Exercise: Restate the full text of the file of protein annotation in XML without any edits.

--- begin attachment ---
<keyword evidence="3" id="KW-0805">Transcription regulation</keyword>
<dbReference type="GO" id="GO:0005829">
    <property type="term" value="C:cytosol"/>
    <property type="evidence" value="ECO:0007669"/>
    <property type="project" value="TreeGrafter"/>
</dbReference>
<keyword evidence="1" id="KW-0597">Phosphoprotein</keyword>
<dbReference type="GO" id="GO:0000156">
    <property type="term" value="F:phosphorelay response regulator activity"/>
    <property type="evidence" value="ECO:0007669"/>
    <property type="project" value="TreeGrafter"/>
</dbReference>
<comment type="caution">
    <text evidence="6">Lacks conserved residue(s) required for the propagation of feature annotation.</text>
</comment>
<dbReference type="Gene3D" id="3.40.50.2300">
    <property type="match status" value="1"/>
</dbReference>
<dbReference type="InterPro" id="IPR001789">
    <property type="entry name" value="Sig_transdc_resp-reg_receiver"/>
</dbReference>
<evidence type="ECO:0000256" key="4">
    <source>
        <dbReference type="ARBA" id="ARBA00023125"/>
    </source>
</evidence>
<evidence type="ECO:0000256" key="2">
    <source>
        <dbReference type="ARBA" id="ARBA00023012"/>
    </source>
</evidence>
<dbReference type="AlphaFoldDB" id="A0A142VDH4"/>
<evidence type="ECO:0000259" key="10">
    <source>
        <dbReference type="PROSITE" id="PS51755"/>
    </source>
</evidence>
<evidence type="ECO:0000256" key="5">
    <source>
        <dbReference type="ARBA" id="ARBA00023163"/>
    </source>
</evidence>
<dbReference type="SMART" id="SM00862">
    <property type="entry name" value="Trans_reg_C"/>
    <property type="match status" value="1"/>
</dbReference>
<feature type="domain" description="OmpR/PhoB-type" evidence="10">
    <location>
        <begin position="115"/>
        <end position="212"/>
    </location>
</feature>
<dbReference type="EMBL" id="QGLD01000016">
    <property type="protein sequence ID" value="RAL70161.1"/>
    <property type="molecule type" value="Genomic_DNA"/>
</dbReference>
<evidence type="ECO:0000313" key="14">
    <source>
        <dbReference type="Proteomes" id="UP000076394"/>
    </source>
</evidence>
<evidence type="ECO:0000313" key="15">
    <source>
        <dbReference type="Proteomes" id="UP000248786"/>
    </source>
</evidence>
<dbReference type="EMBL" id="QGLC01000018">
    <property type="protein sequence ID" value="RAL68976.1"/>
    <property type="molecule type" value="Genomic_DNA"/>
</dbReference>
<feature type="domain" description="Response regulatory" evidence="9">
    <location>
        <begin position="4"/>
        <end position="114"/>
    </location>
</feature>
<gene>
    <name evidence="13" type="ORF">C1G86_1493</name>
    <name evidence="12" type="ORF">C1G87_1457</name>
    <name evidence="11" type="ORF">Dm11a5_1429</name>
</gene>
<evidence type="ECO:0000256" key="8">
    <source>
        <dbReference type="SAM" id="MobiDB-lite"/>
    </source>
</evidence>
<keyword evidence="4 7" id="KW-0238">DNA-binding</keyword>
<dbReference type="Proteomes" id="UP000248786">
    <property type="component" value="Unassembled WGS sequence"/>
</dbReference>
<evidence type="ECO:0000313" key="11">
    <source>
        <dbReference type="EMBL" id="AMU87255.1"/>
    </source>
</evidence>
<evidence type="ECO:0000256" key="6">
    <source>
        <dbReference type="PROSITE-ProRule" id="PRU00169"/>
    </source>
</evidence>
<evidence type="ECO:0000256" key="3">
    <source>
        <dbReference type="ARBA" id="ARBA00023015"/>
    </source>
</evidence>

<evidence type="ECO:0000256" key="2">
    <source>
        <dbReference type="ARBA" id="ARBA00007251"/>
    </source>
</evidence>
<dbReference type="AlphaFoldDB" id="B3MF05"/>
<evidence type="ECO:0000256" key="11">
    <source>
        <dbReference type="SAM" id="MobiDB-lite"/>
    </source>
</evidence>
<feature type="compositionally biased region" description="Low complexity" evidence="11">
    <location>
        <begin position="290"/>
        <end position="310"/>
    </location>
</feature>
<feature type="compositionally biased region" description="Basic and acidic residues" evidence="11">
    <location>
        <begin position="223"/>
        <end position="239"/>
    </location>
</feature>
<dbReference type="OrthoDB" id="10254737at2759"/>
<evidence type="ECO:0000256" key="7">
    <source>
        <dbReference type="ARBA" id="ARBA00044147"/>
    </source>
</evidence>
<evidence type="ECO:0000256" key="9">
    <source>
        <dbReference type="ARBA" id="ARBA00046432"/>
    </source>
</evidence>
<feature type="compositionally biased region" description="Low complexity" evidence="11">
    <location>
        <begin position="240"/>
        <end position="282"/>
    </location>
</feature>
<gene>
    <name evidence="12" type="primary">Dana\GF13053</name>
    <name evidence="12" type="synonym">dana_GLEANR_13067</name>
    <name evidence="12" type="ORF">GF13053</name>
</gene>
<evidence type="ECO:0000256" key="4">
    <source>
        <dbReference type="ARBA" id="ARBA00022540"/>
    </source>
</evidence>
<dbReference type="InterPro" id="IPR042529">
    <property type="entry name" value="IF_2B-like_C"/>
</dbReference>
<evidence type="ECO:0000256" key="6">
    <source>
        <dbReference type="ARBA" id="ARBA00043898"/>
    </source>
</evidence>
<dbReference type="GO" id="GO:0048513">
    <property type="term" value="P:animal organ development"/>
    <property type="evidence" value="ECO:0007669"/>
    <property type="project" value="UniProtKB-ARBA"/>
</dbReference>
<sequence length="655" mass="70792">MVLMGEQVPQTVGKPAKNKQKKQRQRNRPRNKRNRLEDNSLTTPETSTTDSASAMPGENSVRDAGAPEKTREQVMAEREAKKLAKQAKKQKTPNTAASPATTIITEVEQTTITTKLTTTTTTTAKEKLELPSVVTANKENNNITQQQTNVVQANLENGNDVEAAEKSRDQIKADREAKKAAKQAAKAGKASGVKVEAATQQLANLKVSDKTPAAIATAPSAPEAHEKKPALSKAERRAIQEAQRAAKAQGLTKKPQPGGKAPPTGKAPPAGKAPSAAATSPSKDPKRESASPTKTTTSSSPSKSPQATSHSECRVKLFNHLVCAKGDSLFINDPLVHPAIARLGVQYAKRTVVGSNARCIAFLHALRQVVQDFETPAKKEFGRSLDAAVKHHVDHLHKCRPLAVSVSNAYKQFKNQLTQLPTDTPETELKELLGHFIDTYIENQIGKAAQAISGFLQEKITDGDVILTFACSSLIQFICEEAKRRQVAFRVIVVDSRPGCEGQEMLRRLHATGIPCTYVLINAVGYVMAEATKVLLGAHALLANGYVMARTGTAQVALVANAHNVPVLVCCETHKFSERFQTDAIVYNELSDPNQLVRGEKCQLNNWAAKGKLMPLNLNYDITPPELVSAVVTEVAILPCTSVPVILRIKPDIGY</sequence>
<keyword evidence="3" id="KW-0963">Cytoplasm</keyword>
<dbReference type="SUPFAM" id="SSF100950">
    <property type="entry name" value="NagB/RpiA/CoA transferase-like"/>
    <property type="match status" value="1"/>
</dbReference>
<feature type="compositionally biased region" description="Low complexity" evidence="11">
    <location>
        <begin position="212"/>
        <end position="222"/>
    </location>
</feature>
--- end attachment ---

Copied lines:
<keyword evidence="3" id="KW-0805">Transcription regulation</keyword>
<dbReference type="GO" id="GO:0005829">
    <property type="term" value="C:cytosol"/>
    <property type="evidence" value="ECO:0007669"/>
    <property type="project" value="TreeGrafter"/>
</dbReference>
<keyword evidence="1" id="KW-0597">Phosphoprotein</keyword>
<dbReference type="GO" id="GO:0000156">
    <property type="term" value="F:phosphorelay response regulator activity"/>
    <property type="evidence" value="ECO:0007669"/>
    <property type="project" value="TreeGrafter"/>
</dbReference>
<comment type="caution">
    <text evidence="6">Lacks conserved residue(s) required for the propagation of feature annotation.</text>
</comment>
<dbReference type="Gene3D" id="3.40.50.2300">
    <property type="match status" value="1"/>
</dbReference>
<dbReference type="InterPro" id="IPR001789">
    <property type="entry name" value="Sig_transdc_resp-reg_receiver"/>
</dbReference>
<evidence type="ECO:0000256" key="4">
    <source>
        <dbReference type="ARBA" id="ARBA00023125"/>
    </source>
</evidence>
<evidence type="ECO:0000256" key="2">
    <source>
        <dbReference type="ARBA" id="ARBA00023012"/>
    </source>
</evidence>
<dbReference type="AlphaFoldDB" id="A0A142VDH4"/>
<evidence type="ECO:0000259" key="10">
    <source>
        <dbReference type="PROSITE" id="PS51755"/>
    </source>
</evidence>
<evidence type="ECO:0000256" key="5">
    <source>
        <dbReference type="ARBA" id="ARBA00023163"/>
    </source>
</evidence>
<dbReference type="SMART" id="SM00862">
    <property type="entry name" value="Trans_reg_C"/>
    <property type="match status" value="1"/>
</dbReference>
<feature type="domain" description="OmpR/PhoB-type" evidence="10">
    <location>
        <begin position="115"/>
        <end position="212"/>
    </location>
</feature>
<dbReference type="EMBL" id="QGLD01000016">
    <property type="protein sequence ID" value="RAL70161.1"/>
    <property type="molecule type" value="Genomic_DNA"/>
</dbReference>
<evidence type="ECO:0000313" key="14">
    <source>
        <dbReference type="Proteomes" id="UP000076394"/>
    </source>
</evidence>
<evidence type="ECO:0000313" key="15">
    <source>
        <dbReference type="Proteomes" id="UP000248786"/>
    </source>
</evidence>
<dbReference type="EMBL" id="QGLC01000018">
    <property type="protein sequence ID" value="RAL68976.1"/>
    <property type="molecule type" value="Genomic_DNA"/>
</dbReference>
<feature type="domain" description="Response regulatory" evidence="9">
    <location>
        <begin position="4"/>
        <end position="114"/>
    </location>
</feature>
<gene>
    <name evidence="13" type="ORF">C1G86_1493</name>
    <name evidence="12" type="ORF">C1G87_1457</name>
    <name evidence="11" type="ORF">Dm11a5_1429</name>
</gene>
<evidence type="ECO:0000256" key="8">
    <source>
        <dbReference type="SAM" id="MobiDB-lite"/>
    </source>
</evidence>
<keyword evidence="4 7" id="KW-0238">DNA-binding</keyword>
<dbReference type="Proteomes" id="UP000248786">
    <property type="component" value="Unassembled WGS sequence"/>
</dbReference>
<evidence type="ECO:0000313" key="11">
    <source>
        <dbReference type="EMBL" id="AMU87255.1"/>
    </source>
</evidence>
<evidence type="ECO:0000256" key="6">
    <source>
        <dbReference type="PROSITE-ProRule" id="PRU00169"/>
    </source>
</evidence>
<evidence type="ECO:0000256" key="3">
    <source>
        <dbReference type="ARBA" id="ARBA00023015"/>
    </source>
</evidence>

<evidence type="ECO:0000256" key="2">
    <source>
        <dbReference type="ARBA" id="ARBA00007251"/>
    </source>
</evidence>
<dbReference type="AlphaFoldDB" id="B3MF05"/>
<evidence type="ECO:0000256" key="11">
    <source>
        <dbReference type="SAM" id="MobiDB-lite"/>
    </source>
</evidence>
<feature type="compositionally biased region" description="Low complexity" evidence="11">
    <location>
        <begin position="290"/>
        <end position="310"/>
    </location>
</feature>
<feature type="compositionally biased region" description="Basic and acidic residues" evidence="11">
    <location>
        <begin position="223"/>
        <end position="239"/>
    </location>
</feature>
<dbReference type="OrthoDB" id="10254737at2759"/>
<evidence type="ECO:0000256" key="7">
    <source>
        <dbReference type="ARBA" id="ARBA00044147"/>
    </source>
</evidence>
<evidence type="ECO:0000256" key="9">
    <source>
        <dbReference type="ARBA" id="ARBA00046432"/>
    </source>
</evidence>
<feature type="compositionally biased region" description="Low complexity" evidence="11">
    <location>
        <begin position="240"/>
        <end position="282"/>
    </location>
</feature>
<gene>
    <name evidence="12" type="primary">Dana\GF13053</name>
    <name evidence="12" type="synonym">dana_GLEANR_13067</name>
    <name evidence="12" type="ORF">GF13053</name>
</gene>
<evidence type="ECO:0000256" key="4">
    <source>
        <dbReference type="ARBA" id="ARBA00022540"/>
    </source>
</evidence>
<dbReference type="InterPro" id="IPR042529">
    <property type="entry name" value="IF_2B-like_C"/>
</dbReference>
<evidence type="ECO:0000256" key="6">
    <source>
        <dbReference type="ARBA" id="ARBA00043898"/>
    </source>
</evidence>
<dbReference type="GO" id="GO:0048513">
    <property type="term" value="P:animal organ development"/>
    <property type="evidence" value="ECO:0007669"/>
    <property type="project" value="UniProtKB-ARBA"/>
</dbReference>
<sequence length="655" mass="70792">MVLMGEQVPQTVGKPAKNKQKKQRQRNRPRNKRNRLEDNSLTTPETSTTDSASAMPGENSVRDAGAPEKTREQVMAEREAKKLAKQAKKQKTPNTAASPATTIITEVEQTTITTKLTTTTTTTAKEKLELPSVVTANKENNNITQQQTNVVQANLENGNDVEAAEKSRDQIKADREAKKAAKQAAKAGKASGVKVEAATQQLANLKVSDKTPAAIATAPSAPEAHEKKPALSKAERRAIQEAQRAAKAQGLTKKPQPGGKAPPTGKAPPAGKAPSAAATSPSKDPKRESASPTKTTTSSSPSKSPQATSHSECRVKLFNHLVCAKGDSLFINDPLVHPAIARLGVQYAKRTVVGSNARCIAFLHALRQVVQDFETPAKKEFGRSLDAAVKHHVDHLHKCRPLAVSVSNAYKQFKNQLTQLPTDTPETELKELLGHFIDTYIENQIGKAAQAISGFLQEKITDGDVILTFACSSLIQFICEEAKRRQVAFRVIVVDSRPGCEGQEMLRRLHATGIPCTYVLINAVGYVMAEATKVLLGAHALLANGYVMARTGTAQVALVANAHNVPVLVCCETHKFSERFQTDAIVYNELSDPNQLVRGEKCQLNNWAAKGKLMPLNLNYDITPPELVSAVVTEVAILPCTSVPVILRIKPDIGY</sequence>
<keyword evidence="3" id="KW-0963">Cytoplasm</keyword>
<dbReference type="SUPFAM" id="SSF100950">
    <property type="entry name" value="NagB/RpiA/CoA transferase-like"/>
    <property type="match status" value="1"/>
</dbReference>
<feature type="compositionally biased region" description="Low complexity" evidence="11">
    <location>
        <begin position="212"/>
        <end position="222"/>
    </location>
</feature>